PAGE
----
FORTRAN Is Made A Standard
In 1961, the American National Standards Institute decided to make FORTRAN a standard language. This was a big deal since until then FORTRAN only worked with IBM-704 computers: making it a national standard meant that it could now be used on computers from other manufacturers as well. Programming became easy and fun! It was no longer restricted to hardcore mathematicians and engineers. Amateur programmers taught themselves FORTRAN from books. Assembly was almost gone, and FORTRAN had taken over the market.
FORTRAN’s success ushered in a new generation of high-level programming languages like COBOL, ALGOL, ADA, and C – the most successful of them all. These languages not only improved on FORTRAN’s ideas and made programming even easier, but they also made programming suitable to a larger variety of tasks: from accounting to artificial intelligence.
You might be surprised to learn that fifty years after it was first released – FORTRAN is still alive and kicking! It’s gone through changes and updates over the years, but is very much still relevant today – and some scientists and researchers still prefer it for complicated calculations. This is an amazing feat for a language designed in an era when programming was done with punched cards!
John Backus passed away in 2007. He was fortunate enough to see how the language he helped create changed the programming world. It transformed programming from a dreadful task – to a sort of positive challenge, even a hobby embraced by millions around the world.
What About The Bugs?!
All’s well that ends well! But Wait a minute! Wait just a minute…are we not forgetting something? What about bugs? Did high-level languages solve the problem of software errors?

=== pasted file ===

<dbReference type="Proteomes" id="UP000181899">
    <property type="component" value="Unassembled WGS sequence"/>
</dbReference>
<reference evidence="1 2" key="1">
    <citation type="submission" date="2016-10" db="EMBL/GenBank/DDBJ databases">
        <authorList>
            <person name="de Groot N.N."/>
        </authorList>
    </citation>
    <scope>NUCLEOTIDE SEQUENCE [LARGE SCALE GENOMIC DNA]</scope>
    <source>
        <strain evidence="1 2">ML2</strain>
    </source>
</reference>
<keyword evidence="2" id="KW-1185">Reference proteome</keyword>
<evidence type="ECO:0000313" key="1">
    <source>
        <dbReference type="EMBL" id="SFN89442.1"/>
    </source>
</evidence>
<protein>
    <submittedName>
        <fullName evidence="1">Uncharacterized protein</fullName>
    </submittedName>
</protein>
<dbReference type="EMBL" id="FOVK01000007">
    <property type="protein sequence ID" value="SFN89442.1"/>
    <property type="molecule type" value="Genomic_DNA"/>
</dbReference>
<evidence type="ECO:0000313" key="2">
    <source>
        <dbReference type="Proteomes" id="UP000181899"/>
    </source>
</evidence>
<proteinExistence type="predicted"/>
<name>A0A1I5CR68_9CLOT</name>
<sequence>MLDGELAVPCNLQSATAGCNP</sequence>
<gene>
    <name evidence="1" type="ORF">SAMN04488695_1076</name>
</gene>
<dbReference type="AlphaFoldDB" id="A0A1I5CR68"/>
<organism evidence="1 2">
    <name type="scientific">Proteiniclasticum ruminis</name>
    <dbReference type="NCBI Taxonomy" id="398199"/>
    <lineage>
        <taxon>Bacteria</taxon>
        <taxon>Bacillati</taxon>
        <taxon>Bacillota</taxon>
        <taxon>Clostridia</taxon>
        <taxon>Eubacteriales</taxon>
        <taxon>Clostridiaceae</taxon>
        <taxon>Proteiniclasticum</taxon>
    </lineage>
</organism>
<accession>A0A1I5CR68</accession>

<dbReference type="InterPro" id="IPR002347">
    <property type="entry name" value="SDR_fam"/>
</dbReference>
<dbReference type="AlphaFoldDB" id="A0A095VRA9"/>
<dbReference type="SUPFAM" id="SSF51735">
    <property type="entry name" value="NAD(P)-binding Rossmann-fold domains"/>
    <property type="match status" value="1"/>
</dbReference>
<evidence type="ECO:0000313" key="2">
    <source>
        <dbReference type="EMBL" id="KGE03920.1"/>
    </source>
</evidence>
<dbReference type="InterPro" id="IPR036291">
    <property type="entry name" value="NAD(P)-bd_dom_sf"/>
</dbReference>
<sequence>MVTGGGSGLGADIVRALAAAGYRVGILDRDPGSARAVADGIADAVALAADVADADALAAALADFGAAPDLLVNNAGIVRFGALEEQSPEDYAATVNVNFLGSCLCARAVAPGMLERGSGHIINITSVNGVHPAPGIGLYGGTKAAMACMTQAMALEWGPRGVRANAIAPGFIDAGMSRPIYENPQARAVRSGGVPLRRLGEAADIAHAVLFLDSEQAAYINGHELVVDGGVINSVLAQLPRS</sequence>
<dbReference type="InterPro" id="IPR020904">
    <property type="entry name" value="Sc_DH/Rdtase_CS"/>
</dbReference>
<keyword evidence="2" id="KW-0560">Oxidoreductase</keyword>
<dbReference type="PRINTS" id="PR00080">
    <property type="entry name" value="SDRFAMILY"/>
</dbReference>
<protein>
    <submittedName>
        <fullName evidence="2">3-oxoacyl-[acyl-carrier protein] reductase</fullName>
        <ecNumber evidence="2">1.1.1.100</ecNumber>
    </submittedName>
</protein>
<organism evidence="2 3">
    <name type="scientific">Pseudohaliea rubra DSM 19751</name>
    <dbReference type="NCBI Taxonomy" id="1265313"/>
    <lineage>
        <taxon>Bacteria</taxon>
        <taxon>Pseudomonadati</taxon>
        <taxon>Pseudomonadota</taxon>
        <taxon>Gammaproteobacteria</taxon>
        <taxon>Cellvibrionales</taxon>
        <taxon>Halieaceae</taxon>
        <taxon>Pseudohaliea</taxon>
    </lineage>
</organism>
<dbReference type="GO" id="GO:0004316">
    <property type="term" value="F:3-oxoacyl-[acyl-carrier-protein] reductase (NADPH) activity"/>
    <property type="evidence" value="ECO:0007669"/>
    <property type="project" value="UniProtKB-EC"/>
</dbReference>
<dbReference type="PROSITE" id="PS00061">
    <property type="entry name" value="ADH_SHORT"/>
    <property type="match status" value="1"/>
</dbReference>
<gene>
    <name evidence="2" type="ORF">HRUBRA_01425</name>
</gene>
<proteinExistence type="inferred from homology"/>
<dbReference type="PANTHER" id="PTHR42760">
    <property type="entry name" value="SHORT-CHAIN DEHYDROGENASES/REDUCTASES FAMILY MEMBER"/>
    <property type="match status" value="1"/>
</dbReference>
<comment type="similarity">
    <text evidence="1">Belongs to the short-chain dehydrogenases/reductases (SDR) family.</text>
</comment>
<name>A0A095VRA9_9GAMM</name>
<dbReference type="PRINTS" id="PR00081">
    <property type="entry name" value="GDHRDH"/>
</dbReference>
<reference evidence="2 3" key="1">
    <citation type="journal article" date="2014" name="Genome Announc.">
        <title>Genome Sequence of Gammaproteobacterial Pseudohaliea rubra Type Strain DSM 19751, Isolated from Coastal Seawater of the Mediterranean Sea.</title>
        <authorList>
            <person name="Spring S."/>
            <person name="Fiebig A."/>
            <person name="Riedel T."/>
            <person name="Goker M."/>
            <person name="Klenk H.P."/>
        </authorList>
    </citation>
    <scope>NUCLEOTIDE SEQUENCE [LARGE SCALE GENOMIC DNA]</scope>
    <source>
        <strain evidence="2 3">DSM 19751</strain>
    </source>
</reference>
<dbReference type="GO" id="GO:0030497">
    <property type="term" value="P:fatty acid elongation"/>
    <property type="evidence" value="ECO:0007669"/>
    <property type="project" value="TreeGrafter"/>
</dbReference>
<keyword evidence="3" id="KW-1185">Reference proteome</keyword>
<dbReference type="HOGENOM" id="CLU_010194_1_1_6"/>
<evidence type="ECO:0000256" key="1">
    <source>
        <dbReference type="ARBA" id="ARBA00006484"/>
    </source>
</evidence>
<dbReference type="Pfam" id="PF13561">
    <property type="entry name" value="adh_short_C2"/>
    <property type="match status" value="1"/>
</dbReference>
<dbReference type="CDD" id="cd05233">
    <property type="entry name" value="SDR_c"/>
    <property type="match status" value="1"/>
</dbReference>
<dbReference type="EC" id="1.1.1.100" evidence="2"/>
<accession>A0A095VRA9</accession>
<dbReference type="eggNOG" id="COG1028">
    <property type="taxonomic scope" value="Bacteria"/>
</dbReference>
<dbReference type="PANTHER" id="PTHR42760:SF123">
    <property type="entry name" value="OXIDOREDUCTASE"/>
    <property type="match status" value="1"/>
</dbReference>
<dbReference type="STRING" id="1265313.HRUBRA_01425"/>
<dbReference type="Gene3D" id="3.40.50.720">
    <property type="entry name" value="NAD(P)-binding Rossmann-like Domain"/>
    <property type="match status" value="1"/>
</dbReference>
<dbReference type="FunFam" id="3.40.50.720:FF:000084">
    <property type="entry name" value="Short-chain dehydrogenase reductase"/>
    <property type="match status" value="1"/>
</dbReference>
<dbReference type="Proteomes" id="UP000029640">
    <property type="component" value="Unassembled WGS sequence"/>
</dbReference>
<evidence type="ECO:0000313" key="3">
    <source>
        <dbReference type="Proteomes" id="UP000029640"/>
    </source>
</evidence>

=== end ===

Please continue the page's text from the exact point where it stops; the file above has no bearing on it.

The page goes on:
No, unfortunately, they didn’t. You see, while high-level languages did make programming a lot easier – they also allowed software to become much more complex. It’s like having the option to buy LEGO blocks instead of fabricating them yourself: you can invest all your time in creating bigger and bigger creations instead of doing everything from scratch. Similarly, high-level languages allow developers to add more features to their programs – and so the advantages of high-level languages were balanced by the ever increasing complexity of the programs themselves. The bugs never went away.
A Fundamental Problem in Software Design
In the 1960s it became clear to many computer programmers that reliability was a fundamental problem in software design. Despite all the great developments, it was still almost impossible to create a piece of software with no errors. I mean, a complex and feature-rich software, not some trivial program.
Worse yet, it seemed that it was getting harder and harder to complete a software development project “successfully.” What do I mean by “successfully”? A successful software project is one whose output is a high-quality, bug-free piece of code, tailored to meet the customer’s specifications, completed within schedule and without budget overruns. This goal was proving to be more elusive with every passing year.
Modern research clearly shows that when it comes to software projects – failure rates are extremely high compared to other engineering projects. A basic software project has a twenty-five percent chance of going over budget, or over its deadline, or producing software that doesn’t meet the customer’s expectations. That’s one out of every four projects! And if the project lasts more than eighteen months, or if the staff is larger than twenty people – the risk of failing becomes more than fifty percent. When it comes to even larger projects that go on for years and involve many teams of programmers, the likelihood of failure is close to a hundred percent. About ten percent of those projects fail so dramatically, that the entire software is thrown away and never used at all. What a waste!
This realization hit many programmers badly. I’m a software developer myself, you know – and us developers take our profession very seriously. We can spend years – and I’m not joking – debating the proper way to capitalize variable names in the code.
Over time, software developers started squinting at other engineering fields, like architecture for example and asked themselves why they couldn’t be more similar. I mean, architects and engineers build tall buildings, long bridges and other structures that are reliable, they don’t go over budget or schedule (well, at least most of the time) and they are built according to spec. Experience has taught software programmers that their projects usually won’t reach the same result.